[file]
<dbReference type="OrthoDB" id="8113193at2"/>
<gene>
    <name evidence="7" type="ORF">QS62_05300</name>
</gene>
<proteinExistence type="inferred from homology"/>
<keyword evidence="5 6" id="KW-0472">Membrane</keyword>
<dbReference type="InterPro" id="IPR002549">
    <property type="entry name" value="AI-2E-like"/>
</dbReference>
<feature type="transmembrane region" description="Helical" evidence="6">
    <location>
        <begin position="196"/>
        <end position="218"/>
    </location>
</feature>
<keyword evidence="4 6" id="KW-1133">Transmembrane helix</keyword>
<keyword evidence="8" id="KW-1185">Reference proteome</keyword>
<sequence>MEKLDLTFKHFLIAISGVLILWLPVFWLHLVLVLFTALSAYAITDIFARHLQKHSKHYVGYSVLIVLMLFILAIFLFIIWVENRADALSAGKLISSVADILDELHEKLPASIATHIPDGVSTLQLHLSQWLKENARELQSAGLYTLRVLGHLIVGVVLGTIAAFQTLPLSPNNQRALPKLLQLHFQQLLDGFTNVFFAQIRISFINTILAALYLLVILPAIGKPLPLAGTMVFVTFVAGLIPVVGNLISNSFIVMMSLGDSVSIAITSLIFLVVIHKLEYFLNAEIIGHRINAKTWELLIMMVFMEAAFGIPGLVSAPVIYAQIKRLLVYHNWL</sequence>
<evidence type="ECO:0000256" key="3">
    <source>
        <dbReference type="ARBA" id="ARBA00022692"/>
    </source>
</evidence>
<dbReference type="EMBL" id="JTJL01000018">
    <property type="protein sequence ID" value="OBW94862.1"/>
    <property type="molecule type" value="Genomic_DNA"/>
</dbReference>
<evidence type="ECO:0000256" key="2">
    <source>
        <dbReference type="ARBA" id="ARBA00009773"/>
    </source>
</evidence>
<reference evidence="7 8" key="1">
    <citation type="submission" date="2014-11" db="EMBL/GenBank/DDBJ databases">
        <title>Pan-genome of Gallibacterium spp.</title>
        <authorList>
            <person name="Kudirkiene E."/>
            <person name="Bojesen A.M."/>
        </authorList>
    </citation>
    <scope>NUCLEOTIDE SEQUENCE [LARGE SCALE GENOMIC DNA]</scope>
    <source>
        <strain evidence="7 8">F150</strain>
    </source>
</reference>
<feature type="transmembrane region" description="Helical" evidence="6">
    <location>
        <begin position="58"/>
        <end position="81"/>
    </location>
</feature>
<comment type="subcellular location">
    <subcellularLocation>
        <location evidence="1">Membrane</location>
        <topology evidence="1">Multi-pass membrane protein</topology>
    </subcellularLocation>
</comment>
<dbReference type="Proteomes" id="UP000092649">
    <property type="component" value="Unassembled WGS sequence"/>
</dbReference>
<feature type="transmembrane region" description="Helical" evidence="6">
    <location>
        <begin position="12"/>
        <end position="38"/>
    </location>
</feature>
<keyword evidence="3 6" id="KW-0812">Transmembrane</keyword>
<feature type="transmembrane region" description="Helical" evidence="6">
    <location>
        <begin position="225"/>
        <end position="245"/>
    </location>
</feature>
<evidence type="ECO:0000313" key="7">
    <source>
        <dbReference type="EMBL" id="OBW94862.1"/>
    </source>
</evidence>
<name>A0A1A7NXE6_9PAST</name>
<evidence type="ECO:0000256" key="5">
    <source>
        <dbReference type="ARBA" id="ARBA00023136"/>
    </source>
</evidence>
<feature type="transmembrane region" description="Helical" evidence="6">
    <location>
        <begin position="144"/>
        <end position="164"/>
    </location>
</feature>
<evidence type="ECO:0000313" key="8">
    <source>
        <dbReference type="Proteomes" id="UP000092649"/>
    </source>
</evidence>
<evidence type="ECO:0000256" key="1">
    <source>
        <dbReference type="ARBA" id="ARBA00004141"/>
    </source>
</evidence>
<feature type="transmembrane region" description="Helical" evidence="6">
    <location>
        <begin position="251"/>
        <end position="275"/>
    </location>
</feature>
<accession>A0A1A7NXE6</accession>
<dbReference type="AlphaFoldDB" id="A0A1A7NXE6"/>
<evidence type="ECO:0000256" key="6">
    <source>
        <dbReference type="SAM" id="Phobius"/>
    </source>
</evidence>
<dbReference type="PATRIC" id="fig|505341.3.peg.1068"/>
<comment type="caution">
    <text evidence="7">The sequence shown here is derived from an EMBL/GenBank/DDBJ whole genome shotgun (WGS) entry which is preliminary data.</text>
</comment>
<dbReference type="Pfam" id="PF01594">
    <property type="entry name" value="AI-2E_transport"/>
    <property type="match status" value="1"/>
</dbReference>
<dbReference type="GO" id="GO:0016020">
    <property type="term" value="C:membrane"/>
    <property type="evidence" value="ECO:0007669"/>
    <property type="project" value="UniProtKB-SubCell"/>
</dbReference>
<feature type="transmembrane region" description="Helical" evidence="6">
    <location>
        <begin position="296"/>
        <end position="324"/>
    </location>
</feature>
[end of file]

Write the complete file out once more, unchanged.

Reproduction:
<dbReference type="OrthoDB" id="8113193at2"/>
<gene>
    <name evidence="7" type="ORF">QS62_05300</name>
</gene>
<proteinExistence type="inferred from homology"/>
<keyword evidence="5 6" id="KW-0472">Membrane</keyword>
<dbReference type="InterPro" id="IPR002549">
    <property type="entry name" value="AI-2E-like"/>
</dbReference>
<feature type="transmembrane region" description="Helical" evidence="6">
    <location>
        <begin position="196"/>
        <end position="218"/>
    </location>
</feature>
<keyword evidence="4 6" id="KW-1133">Transmembrane helix</keyword>
<keyword evidence="8" id="KW-1185">Reference proteome</keyword>
<sequence>MEKLDLTFKHFLIAISGVLILWLPVFWLHLVLVLFTALSAYAITDIFARHLQKHSKHYVGYSVLIVLMLFILAIFLFIIWVENRADALSAGKLISSVADILDELHEKLPASIATHIPDGVSTLQLHLSQWLKENARELQSAGLYTLRVLGHLIVGVVLGTIAAFQTLPLSPNNQRALPKLLQLHFQQLLDGFTNVFFAQIRISFINTILAALYLLVILPAIGKPLPLAGTMVFVTFVAGLIPVVGNLISNSFIVMMSLGDSVSIAITSLIFLVVIHKLEYFLNAEIIGHRINAKTWELLIMMVFMEAAFGIPGLVSAPVIYAQIKRLLVYHNWL</sequence>
<evidence type="ECO:0000256" key="3">
    <source>
        <dbReference type="ARBA" id="ARBA00022692"/>
    </source>
</evidence>
<dbReference type="EMBL" id="JTJL01000018">
    <property type="protein sequence ID" value="OBW94862.1"/>
    <property type="molecule type" value="Genomic_DNA"/>
</dbReference>
<evidence type="ECO:0000256" key="2">
    <source>
        <dbReference type="ARBA" id="ARBA00009773"/>
    </source>
</evidence>
<reference evidence="7 8" key="1">
    <citation type="submission" date="2014-11" db="EMBL/GenBank/DDBJ databases">
        <title>Pan-genome of Gallibacterium spp.</title>
        <authorList>
            <person name="Kudirkiene E."/>
            <person name="Bojesen A.M."/>
        </authorList>
    </citation>
    <scope>NUCLEOTIDE SEQUENCE [LARGE SCALE GENOMIC DNA]</scope>
    <source>
        <strain evidence="7 8">F150</strain>
    </source>
</reference>
<feature type="transmembrane region" description="Helical" evidence="6">
    <location>
        <begin position="58"/>
        <end position="81"/>
    </location>
</feature>
<comment type="subcellular location">
    <subcellularLocation>
        <location evidence="1">Membrane</location>
        <topology evidence="1">Multi-pass membrane protein</topology>
    </subcellularLocation>
</comment>
<dbReference type="Proteomes" id="UP000092649">
    <property type="component" value="Unassembled WGS sequence"/>
</dbReference>
<feature type="transmembrane region" description="Helical" evidence="6">
    <location>
        <begin position="12"/>
        <end position="38"/>
    </location>
</feature>
<keyword evidence="3 6" id="KW-0812">Transmembrane</keyword>
<feature type="transmembrane region" description="Helical" evidence="6">
    <location>
        <begin position="225"/>
        <end position="245"/>
    </location>
</feature>
<evidence type="ECO:0000313" key="7">
    <source>
        <dbReference type="EMBL" id="OBW94862.1"/>
    </source>
</evidence>
<name>A0A1A7NXE6_9PAST</name>
<evidence type="ECO:0000256" key="5">
    <source>
        <dbReference type="ARBA" id="ARBA00023136"/>
    </source>
</evidence>
<feature type="transmembrane region" description="Helical" evidence="6">
    <location>
        <begin position="144"/>
        <end position="164"/>
    </location>
</feature>
<evidence type="ECO:0000313" key="8">
    <source>
        <dbReference type="Proteomes" id="UP000092649"/>
    </source>
</evidence>
<evidence type="ECO:0000256" key="1">
    <source>
        <dbReference type="ARBA" id="ARBA00004141"/>
    </source>
</evidence>
<feature type="transmembrane region" description="Helical" evidence="6">
    <location>
        <begin position="251"/>
        <end position="275"/>
    </location>
</feature>
<accession>A0A1A7NXE6</accession>
<dbReference type="AlphaFoldDB" id="A0A1A7NXE6"/>
<evidence type="ECO:0000256" key="6">
    <source>
        <dbReference type="SAM" id="Phobius"/>
    </source>
</evidence>
<dbReference type="PATRIC" id="fig|505341.3.peg.1068"/>
<comment type="caution">
    <text evidence="7">The sequence shown here is derived from an EMBL/GenBank/DDBJ whole genome shotgun (WGS) entry which is preliminary data.</text>
</comment>
<dbReference type="Pfam" id="PF01594">
    <property type="entry name" value="AI-2E_transport"/>
    <property type="match status" value="1"/>
</dbReference>
<dbReference type="GO" id="GO:0016020">
    <property type="term" value="C:membrane"/>
    <property type="evidence" value="ECO:0007669"/>
    <property type="project" value="UniProtKB-SubCell"/>
</dbReference>
<feature type="transmembrane region" description="Helical" evidence="6">
    <location>
        <begin position="296"/>
        <end position="324"/>
    </location>
</feature>